The explanation to each of the Pittsburgh Pirates stated that the meeting was being called so that the players, the coaches and the manager could discuss baseball and also reaffirm the spirit and pride which they developed too late in the 1965 season. The reasoning seemed logical enough, although since when did baseball players convene in December—and in blustery Pittsburgh, of all places—to talk about baseball? But it also was a good time to exchange Christmas gifts, and last year the ideal present for the Pirates was a Harry Walker doll—wind it up and it never stops talking.
Manager Harry Walker has an incessant tongue, and he admits it. Last year. Walker's first as Pittsburgh manager, the Pirates lost 24 of their first 33 games and were in last place, lower than—yes—even the Mets. Whereas Danny Murtaugh, who had retired as manager after the 1964 season, always let the Pirates play their own game and rarely blasted them verbally. Walker hounded them. He chattered away, Bill Mazeroski says, about "little things we never heard before, and the guys couldn't understand this."
For a time the situation bordered on a rebellion. Then Walker met with three players—Mazeroski, Jim Pagliaroni and Bill Virdon—and both sides sat down to consider their grievances. "Harry asked us what he could do to get the club going, and we told him what we thought," said Pagliaroni. "He asked us to talk to the players and try to explain to them exactly what he was trying to do. Harry is an extrovert and a perfectionist. He wanted his players to do things even better than what they thought was their best. From that day both sides have understood each other, and right now I'm sure there's more harmony on the club than any in the majors. We're told that the Yankees used to have this type of harmony, and that they'd always get off to a good start while the other clubs were getting acquainted. This year we want to get oft" like the Yankees used to."
After that 9-24 start, the Pirates won 81 and lost only 48, played just about the best baseball in the major leagues and finished in third place, No longer did players complain in the clubhouse; the ones who did (Dick Schofield, Gene Freese and, to a lesser extent, Bob Friend) were traded. Harry-Walker still was garrulous, but he had his players talking and thinking baseball at all times—which is what he had wanted all along. "That meeting in December helped reinforce the pride we had last year, once things got straightened away," says Walker.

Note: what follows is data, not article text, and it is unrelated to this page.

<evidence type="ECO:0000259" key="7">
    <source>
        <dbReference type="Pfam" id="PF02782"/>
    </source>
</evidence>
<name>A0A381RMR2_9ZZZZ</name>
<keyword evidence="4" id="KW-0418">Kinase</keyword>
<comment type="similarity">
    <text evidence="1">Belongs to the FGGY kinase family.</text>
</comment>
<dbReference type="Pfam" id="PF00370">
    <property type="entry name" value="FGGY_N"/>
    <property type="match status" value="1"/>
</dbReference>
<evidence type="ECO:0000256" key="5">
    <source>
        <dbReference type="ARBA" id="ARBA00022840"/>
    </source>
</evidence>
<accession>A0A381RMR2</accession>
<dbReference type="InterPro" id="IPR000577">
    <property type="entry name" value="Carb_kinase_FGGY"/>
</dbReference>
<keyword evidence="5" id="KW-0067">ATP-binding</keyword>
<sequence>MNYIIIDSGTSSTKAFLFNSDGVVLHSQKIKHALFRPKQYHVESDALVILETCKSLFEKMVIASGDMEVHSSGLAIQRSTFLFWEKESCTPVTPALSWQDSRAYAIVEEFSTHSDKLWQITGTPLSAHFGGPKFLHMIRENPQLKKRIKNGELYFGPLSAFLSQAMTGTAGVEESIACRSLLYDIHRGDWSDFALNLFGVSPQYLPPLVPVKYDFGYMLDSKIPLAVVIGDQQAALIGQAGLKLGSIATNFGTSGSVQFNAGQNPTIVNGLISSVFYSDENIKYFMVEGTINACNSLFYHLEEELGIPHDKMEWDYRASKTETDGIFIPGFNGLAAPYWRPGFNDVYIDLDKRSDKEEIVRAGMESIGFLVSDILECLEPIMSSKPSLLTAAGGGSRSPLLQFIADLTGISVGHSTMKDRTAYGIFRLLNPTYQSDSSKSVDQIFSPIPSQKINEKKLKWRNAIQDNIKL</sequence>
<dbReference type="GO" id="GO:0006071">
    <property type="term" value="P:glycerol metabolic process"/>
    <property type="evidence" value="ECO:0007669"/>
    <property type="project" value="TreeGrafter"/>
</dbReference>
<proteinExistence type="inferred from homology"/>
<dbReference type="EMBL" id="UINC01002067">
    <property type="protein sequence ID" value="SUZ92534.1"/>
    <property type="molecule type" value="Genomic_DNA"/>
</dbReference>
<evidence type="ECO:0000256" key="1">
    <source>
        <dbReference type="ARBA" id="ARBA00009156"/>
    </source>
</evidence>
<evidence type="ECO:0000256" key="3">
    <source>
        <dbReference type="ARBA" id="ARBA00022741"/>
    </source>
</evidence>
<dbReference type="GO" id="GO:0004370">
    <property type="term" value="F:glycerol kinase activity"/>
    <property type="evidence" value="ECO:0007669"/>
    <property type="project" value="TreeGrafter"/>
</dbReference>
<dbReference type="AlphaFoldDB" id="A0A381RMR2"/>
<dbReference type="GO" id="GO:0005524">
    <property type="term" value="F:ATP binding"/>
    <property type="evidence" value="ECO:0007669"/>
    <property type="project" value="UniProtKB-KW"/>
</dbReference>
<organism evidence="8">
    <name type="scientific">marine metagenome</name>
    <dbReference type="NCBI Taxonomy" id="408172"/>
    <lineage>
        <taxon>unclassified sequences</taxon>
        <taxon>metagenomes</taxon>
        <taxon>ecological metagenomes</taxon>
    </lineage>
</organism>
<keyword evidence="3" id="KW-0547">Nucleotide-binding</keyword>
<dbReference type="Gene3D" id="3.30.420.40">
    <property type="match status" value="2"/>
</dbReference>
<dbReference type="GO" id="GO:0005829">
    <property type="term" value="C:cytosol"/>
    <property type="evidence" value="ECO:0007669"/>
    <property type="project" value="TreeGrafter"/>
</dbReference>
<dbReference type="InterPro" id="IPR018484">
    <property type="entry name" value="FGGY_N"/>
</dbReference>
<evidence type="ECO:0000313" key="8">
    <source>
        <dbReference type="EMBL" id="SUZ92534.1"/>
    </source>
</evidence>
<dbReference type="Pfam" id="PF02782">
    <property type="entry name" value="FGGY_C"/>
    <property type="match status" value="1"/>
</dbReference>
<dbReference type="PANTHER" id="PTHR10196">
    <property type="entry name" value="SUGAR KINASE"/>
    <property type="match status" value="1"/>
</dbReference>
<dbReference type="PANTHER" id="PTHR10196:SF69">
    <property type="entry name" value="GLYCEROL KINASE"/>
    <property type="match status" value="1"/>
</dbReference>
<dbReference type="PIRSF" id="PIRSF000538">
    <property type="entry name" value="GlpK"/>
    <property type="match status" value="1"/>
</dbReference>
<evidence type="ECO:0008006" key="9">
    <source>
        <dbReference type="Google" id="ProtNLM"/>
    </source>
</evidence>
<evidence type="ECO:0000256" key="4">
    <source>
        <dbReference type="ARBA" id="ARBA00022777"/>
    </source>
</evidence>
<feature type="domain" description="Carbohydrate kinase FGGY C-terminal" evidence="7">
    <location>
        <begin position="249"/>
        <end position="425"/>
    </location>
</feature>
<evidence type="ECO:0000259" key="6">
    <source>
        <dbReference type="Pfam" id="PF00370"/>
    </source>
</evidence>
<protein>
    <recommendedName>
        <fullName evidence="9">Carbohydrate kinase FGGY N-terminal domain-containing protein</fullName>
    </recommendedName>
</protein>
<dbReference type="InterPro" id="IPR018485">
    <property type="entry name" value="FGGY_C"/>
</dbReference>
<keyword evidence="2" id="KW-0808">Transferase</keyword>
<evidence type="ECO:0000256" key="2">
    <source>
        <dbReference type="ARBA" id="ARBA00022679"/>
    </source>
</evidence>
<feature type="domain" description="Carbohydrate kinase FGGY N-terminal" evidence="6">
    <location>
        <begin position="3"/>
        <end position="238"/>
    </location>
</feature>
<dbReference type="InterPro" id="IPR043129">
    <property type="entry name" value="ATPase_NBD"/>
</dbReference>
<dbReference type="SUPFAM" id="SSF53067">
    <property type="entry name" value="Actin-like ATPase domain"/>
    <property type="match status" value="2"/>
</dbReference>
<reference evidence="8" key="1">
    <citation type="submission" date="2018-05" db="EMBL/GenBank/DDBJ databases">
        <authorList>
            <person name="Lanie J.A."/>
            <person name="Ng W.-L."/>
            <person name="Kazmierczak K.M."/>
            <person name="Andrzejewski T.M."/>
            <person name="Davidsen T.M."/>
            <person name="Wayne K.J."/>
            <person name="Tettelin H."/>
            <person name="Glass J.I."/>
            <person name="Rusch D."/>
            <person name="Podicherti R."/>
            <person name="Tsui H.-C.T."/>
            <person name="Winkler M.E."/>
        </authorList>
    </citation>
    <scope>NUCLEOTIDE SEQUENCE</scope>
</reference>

From that crisis, too, emerged the Pirates' new leader—Pagliaroni, a catcher who, says Walker, "is the buffer between me and the players." Although Mazeroski is the team captain, he is a leader only in the sense that he is the best second baseman in baseball and the player most respected by his teammates. "But I'm no holler guy," says Mazeroski, "or one to go in and talk to a pitcher and all that. I just want to do my job out at second base. Pag's the guy who runs the club, and he's just about the only holler guy we got."
Pagliaroni, a sound catcher and a productive hitter, talks confidently about the Pirates and the National League pennant. "I don't know where we'll finish this year," he says, "but the key to the whole season is whether Vernon Law's elbow is O.K., and in spring training Law pitched as well as I've ever seen him."
Pitching, or the lack of it, will be the determining factor on how the Pirates do, because the rest of the team is solid. Mazeroski and Gene Alley, the young shortstop, are the best double-play combination in the league. First Baseman Donn Clendenon hit .301 with 96 runs batted in last season, and Third Baseman Bob Bailey, a good hitter. has improved unbelievably in the field. "I used to think you got a pay raise only because of your hitting," said Bailey, a $175,000 bonus player a few years ago, "but Harry and Pag convinced me otherwise." Bailey no longer trips over his own feet or lets a majority of ground balls get through him or throws the ball into the stands. That will astound some people, but it's true.
Roberto Clemente says he is feeling fine—which is so unusual that some of the Pirates fear Roberto, who seems to play best when he feels worst, will not win his third straight batting title. Matty Alou and Manny Mota will platoon in center field, and Willie Stargell, who has had operations on both his knees the last two years, is again in left. Stargell hit 21 home runs and had 66 runs batted in before the Ail-Star Game but had only six homers and 41 RBIs the rest of the year. "I put on some weight I didn't need," Stargell explains, "and I was trying to hit home runs. That won't happen again this year."
With Jerry Lynch to pinch-hit, both Andre Rodgers and Jose Pagan to fill in around the infield, and either Alou or Mota sitting down, the Pirates have a capable bench.
Pitching, though, remains a question mark. If Law is O.K. (he had winning streaks of eight and later nine games last year after losing his first five starts), then he and lefthander Bob Veale rate behind only Sandy Koufax and Don Drysdale as a pitching entry. Don Cardwell, Tommie Sisk and Steve Blass, who was the International League's best last year at Columbus, are the only other starters, and all three must have excellent years (a total of at least 40 victories) if the Pirates are to make a real bid for the pennant. Pete Mikkelsen, obtained from the Yankees in the deal for Bob Friend, and Don Schwall, who pitched very well last year and would like to become a starter again, are set for long relief. Al McBean and El Roy Face are the best short-relief pair in the league.
There is no way the Pirates can start as poorly as they did last season. If Law's elbow holds up and a Blass or a Sisk has a big year on the mound, Pittsburgh could win the pennant.